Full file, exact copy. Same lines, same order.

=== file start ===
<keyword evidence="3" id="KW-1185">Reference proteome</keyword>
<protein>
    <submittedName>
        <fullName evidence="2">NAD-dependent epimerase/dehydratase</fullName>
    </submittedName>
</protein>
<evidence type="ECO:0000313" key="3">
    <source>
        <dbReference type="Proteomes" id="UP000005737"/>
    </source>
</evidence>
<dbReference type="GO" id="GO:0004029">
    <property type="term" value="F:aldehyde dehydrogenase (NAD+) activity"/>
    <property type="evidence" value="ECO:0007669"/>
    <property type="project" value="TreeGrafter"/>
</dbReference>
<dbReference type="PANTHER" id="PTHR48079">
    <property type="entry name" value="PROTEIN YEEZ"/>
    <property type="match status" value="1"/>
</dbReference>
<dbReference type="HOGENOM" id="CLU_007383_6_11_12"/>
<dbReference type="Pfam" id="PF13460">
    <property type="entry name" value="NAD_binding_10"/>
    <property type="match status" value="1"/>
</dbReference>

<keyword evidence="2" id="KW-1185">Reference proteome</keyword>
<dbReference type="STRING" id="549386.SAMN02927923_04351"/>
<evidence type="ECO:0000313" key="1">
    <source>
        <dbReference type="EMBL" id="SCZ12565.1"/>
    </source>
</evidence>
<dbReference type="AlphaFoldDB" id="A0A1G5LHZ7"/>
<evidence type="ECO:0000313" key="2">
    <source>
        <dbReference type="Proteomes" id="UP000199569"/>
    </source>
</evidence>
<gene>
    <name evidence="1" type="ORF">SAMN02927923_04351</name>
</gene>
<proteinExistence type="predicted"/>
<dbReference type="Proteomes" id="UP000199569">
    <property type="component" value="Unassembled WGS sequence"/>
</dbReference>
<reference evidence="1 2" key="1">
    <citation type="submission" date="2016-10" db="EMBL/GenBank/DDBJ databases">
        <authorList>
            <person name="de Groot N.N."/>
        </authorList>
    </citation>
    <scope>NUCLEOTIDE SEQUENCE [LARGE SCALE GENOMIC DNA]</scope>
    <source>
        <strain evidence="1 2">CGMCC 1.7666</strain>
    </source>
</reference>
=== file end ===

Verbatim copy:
<keyword evidence="3" id="KW-1185">Reference proteome</keyword>
<protein>
    <submittedName>
        <fullName evidence="2">NAD-dependent epimerase/dehydratase</fullName>
    </submittedName>
</protein>
<evidence type="ECO:0000313" key="3">
    <source>
        <dbReference type="Proteomes" id="UP000005737"/>
    </source>
</evidence>
<dbReference type="GO" id="GO:0004029">
    <property type="term" value="F:aldehyde dehydrogenase (NAD+) activity"/>
    <property type="evidence" value="ECO:0007669"/>
    <property type="project" value="TreeGrafter"/>
</dbReference>
<dbReference type="PANTHER" id="PTHR48079">
    <property type="entry name" value="PROTEIN YEEZ"/>
    <property type="match status" value="1"/>
</dbReference>
<dbReference type="HOGENOM" id="CLU_007383_6_11_12"/>
<dbReference type="Pfam" id="PF13460">
    <property type="entry name" value="NAD_binding_10"/>
    <property type="match status" value="1"/>
</dbReference>

<keyword evidence="2" id="KW-1185">Reference proteome</keyword>
<dbReference type="STRING" id="549386.SAMN02927923_04351"/>
<evidence type="ECO:0000313" key="1">
    <source>
        <dbReference type="EMBL" id="SCZ12565.1"/>
    </source>
</evidence>
<dbReference type="AlphaFoldDB" id="A0A1G5LHZ7"/>
<evidence type="ECO:0000313" key="2">
    <source>
        <dbReference type="Proteomes" id="UP000199569"/>
    </source>
</evidence>
<gene>
    <name evidence="1" type="ORF">SAMN02927923_04351</name>
</gene>
<proteinExistence type="predicted"/>
<dbReference type="Proteomes" id="UP000199569">
    <property type="component" value="Unassembled WGS sequence"/>
</dbReference>
<reference evidence="1 2" key="1">
    <citation type="submission" date="2016-10" db="EMBL/GenBank/DDBJ databases">
        <authorList>
            <person name="de Groot N.N."/>
        </authorList>
    </citation>
    <scope>NUCLEOTIDE SEQUENCE [LARGE SCALE GENOMIC DNA]</scope>
    <source>
        <strain evidence="1 2">CGMCC 1.7666</strain>
    </source>
</reference>